Humanistic Approaches to Positive Growth and Self-Acceptance

Perspectives in Psychoanalytical Psychology

Freudian/Neo-Freudian Theorybitmoji-15918124353711

Freud was the founding father of psychoanalysis, a method for treating mental illness and also a theory which explains human behavior.  Psychoanalysis is often known as the talking cure.

Freudian theory, “couch therapy” encouraged patients to speak freely and describe

what was bothering them physically, and what was on his or her mind, psychologically.  This first formal theory of personality was advanced by Freud in the early years of the 20th century, and it is the prototype of the psycho-dynamic approach.

Freud was convinced that an unconscious part of the mind exerts great influence on behavior.

  • Conscious mind: Consists of mental events in current awareness.
  • Preconscious mind: Contains memories, thoughts, feelings, and images that we are unaware of at the moment but that can be recalled (a friend’s telephone number).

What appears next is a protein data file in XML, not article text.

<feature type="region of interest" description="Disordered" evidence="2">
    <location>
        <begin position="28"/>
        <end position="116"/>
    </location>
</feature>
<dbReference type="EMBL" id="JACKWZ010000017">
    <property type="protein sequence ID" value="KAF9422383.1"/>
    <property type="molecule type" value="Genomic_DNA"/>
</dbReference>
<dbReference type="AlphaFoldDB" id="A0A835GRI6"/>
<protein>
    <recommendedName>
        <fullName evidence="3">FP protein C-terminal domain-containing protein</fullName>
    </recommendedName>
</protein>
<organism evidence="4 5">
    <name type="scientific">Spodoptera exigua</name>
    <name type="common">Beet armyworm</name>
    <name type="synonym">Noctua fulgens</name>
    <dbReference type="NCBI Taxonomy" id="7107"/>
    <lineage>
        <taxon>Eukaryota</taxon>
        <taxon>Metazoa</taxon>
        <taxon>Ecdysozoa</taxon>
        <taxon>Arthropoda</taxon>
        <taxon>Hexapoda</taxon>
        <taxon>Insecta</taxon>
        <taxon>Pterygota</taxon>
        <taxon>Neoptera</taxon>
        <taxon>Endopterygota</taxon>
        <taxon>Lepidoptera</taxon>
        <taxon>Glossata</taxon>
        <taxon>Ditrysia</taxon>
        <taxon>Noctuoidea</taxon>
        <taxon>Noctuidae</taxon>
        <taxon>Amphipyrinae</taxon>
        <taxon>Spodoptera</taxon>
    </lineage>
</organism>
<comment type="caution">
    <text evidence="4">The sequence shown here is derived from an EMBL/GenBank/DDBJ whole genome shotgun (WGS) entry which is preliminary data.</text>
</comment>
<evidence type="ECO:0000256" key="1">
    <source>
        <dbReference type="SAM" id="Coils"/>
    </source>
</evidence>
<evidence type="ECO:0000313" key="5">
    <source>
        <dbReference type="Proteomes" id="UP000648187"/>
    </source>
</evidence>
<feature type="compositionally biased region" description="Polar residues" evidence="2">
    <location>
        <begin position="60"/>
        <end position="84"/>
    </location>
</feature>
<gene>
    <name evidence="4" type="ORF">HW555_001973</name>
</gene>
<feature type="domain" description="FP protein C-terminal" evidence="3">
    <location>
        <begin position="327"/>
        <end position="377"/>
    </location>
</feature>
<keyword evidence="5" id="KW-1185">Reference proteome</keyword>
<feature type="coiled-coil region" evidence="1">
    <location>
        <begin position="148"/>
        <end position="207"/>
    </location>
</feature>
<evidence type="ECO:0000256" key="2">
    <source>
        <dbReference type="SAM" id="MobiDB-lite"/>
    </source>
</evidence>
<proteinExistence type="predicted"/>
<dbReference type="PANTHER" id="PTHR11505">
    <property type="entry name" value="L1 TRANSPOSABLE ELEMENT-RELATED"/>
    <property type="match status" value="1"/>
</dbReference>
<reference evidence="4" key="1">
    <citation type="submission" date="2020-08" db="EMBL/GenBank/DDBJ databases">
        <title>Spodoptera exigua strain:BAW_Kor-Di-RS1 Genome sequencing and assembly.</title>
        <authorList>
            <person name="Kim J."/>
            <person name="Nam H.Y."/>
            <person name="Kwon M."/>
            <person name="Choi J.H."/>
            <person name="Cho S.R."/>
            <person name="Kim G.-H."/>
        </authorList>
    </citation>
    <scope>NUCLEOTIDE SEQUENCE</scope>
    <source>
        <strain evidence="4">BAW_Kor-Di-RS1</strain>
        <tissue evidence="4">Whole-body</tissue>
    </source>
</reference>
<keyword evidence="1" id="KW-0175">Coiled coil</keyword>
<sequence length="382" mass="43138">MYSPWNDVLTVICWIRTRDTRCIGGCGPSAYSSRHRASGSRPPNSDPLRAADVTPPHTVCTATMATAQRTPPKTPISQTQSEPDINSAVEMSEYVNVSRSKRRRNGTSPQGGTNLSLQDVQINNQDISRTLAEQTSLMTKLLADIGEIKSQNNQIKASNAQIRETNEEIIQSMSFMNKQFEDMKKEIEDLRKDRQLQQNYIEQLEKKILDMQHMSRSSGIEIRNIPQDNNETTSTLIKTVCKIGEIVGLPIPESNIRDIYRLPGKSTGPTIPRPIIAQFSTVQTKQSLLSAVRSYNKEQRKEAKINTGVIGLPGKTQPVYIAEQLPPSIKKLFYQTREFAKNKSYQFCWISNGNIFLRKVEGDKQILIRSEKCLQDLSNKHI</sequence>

• Unconscious mind: A dynamic realm of wishes, feelings, and impulses that lies beyondour awareness.

Freud’s theory divides the personality into three levels of consciousness:info-tabs3

1. Conscious

2. PreconsciousIceberg

3. Unconscious

and three levels of the mind

1. Id

2. Ego

3. Superego

Freud is the first major theorist to research non-biological approaches to illness. Specifically what was called hysteria. Hysteria was considered a medical issue during this time period. Freud re-shaped this medical diagnosis with his theories.

Freud’s The Interpretation of Dreams, is one of the most read and most controversial books on personality. This book describes Freud’s interpretation of the human psyche by introducing the concept of the unconscious mind to the medical world.  In a world of biological theorists, this concept was not accepted by many of his colleagues.

As we progress, keep in mind the era of Freud’s theories. Think of how his relationship may have been with his mother and father and think critically as to how these aspects of Freud’s life may have influenced his theories. Did Freud base these theories on his own life, did these insights allow Freud to discover the unconscious drives in people? Whatever our opinion, Freud’s theories are very much a part of today’s psychological theories.